By 2 1/2 most children have cut all of their baby teeth, so toddlerhood is a great time to instill good dental habits. "Baby teeth are important because they hold space for permanent teeth," says Judy Ann Taylor, D.D.S., a pediatric dentist in Brooklyn. Decay in baby teeth also increases the risk of decay in permanent teeth.
Although dentists now recommend that kids see a dentist for the first time by their first birthday, twice-yearly dental checkups and proper care at home are the keys to ensuring pearly whites throughout childhood. For toddlers, however, the first dental visit can be a scary proposition. Strange instruments, loud noises, and new faces can upset even the most nonchalant 2-year-old. But with careful preparation (and plenty of prizes), a first trip to the dentist can actually be fun.
"To make sure your child feels comfortable, formally introduce him to the dentist on his first visit," says Judy Ann Taylor, D.D.S. A good children's dentist will explain each step of the checkup with your child, show him the tools she'll be using, and assure him that he can sit on Mommy's or Daddy's lap and stop any procedure if he's nervous.
Using models, an oversize brush, and "cavity creep" finger puppets, the dentist will show your child how to brush with your help. "A dentist may also explain how the cavity creeps come out at night to harm teeth and how eating nutritious meals and drinking plenty of water keeps teeth healthy," says Dr. Taylor. She'll also use this time to address your questions and concerns.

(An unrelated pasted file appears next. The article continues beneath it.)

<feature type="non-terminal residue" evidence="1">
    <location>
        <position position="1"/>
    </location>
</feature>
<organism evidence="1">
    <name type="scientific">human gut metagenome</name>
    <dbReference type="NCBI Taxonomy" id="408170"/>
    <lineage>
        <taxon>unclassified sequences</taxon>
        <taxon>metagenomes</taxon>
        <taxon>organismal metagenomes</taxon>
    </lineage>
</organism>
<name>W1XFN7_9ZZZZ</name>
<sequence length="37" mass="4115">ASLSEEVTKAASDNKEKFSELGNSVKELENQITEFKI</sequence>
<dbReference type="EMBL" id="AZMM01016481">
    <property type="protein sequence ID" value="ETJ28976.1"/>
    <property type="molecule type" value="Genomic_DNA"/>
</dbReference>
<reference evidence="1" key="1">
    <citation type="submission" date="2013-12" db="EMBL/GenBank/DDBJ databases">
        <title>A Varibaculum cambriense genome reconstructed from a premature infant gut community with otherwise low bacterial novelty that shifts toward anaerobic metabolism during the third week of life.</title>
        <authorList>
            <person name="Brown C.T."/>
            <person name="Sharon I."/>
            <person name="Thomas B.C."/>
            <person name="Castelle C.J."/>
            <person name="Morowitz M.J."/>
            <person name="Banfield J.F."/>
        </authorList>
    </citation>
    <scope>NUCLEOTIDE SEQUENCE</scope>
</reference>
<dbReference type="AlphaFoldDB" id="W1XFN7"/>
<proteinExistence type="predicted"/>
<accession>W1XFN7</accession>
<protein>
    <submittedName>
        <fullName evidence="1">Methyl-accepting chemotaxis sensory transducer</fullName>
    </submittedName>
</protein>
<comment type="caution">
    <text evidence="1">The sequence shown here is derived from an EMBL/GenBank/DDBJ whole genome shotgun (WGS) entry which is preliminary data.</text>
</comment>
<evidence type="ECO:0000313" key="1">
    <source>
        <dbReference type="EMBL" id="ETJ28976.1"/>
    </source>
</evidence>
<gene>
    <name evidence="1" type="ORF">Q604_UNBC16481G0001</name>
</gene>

Because the spitting cup may make some scary sucking noises, the dentist will show your child how it works and how to spit into it properly. Then she'll put on a mask and gloves to count your child's teeth, using the model -- or you -- to demonstrate before putting her fingers in his mouth.
Next, the dentist will polish your child's teeth with a rotary toothbrush. "Make sure the staff provides him with goggles or sunglasses to protect his eyes in case a tool slips or toothpaste sprays," says Dr. Taylor. Letting the child see and hear the brush before it's placed in his mouth helps put him at ease.
As with the other procedures she performs, the dentist will show your child how the sucking straw works before she uses it to remove extra toothpaste and saliva. As a final step, the dentist may apply a coat of topical fluoride. "I always ask the parent if it's okay to use fluoride," says Dr. Taylor, "but the research shows that periodic fluoride treatments prevent decay." A child should not eat or drink for 30 minutes after a treatment.
Stickers, finger puppets, crayons, key chains -- the more varied the grab bag, the better. "Prizes are a wonderful way to get kids to think the dentist's office is a fun place," says Dr. Taylor. You may want to let your child pick a prize during the cleaning if he seems nervous. But if he gets genuinely upset, "he may not be ready for his first visit," says Dr. Taylor. "In that case, cut it short and try again in a few months."
Follow these tips to put your child on the road to a bright, healthy smile.
All content here, including advice from doctors and other health professionals, should be considered as opinion only. Always seek the direct advice of your own doctor in connection with any questions or issues you may have regarding your own health or the health of others.